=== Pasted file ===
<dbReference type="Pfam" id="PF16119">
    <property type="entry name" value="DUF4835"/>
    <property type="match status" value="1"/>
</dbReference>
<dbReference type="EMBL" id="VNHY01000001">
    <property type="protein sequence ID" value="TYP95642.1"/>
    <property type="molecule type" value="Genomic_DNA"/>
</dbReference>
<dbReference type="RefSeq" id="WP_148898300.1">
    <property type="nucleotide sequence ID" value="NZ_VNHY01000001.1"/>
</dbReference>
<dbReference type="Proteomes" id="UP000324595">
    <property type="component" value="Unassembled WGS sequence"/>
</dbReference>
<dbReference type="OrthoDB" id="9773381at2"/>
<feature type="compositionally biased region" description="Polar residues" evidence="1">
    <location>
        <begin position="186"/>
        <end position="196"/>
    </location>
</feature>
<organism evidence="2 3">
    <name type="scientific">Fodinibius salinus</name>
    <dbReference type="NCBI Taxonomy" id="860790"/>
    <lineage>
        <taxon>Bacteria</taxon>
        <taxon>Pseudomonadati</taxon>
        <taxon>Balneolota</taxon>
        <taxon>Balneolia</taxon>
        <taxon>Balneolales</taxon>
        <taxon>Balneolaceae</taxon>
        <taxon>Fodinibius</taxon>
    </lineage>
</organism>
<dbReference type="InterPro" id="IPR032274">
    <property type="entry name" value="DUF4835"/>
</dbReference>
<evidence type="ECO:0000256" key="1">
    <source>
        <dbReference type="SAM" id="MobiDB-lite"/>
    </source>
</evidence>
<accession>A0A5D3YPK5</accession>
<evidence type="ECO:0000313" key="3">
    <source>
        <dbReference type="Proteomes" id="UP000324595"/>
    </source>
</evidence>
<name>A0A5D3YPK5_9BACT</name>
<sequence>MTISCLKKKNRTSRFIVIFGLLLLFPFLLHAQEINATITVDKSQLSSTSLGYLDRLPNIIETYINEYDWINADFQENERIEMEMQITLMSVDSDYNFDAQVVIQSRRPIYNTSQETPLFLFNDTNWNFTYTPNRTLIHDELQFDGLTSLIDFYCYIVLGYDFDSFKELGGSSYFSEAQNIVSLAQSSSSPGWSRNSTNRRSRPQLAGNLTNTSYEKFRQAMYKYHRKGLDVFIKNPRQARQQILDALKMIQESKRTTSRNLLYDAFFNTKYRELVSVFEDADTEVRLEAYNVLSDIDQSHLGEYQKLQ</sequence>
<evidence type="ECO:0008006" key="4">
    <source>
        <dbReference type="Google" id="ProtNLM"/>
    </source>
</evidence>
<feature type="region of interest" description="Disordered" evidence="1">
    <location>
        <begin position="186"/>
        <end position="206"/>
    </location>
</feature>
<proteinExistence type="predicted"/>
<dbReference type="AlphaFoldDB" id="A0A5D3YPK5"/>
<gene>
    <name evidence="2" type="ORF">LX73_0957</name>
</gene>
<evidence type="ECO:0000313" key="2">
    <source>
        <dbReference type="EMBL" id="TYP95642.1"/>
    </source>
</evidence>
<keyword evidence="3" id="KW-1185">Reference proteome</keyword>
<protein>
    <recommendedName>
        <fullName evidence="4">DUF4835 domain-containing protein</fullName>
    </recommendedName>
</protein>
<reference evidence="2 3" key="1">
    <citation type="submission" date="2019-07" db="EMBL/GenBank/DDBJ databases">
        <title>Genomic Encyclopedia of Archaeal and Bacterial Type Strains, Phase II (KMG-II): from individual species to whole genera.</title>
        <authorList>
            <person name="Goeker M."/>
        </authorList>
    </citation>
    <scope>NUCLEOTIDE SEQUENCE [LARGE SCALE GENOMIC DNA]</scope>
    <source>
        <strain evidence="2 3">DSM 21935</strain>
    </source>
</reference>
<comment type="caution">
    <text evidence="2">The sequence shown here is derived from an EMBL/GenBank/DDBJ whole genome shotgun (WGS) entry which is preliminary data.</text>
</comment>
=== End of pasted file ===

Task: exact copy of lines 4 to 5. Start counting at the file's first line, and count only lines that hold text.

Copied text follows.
</dbReference>
<dbReference type="EMBL" id="VNHY01000001">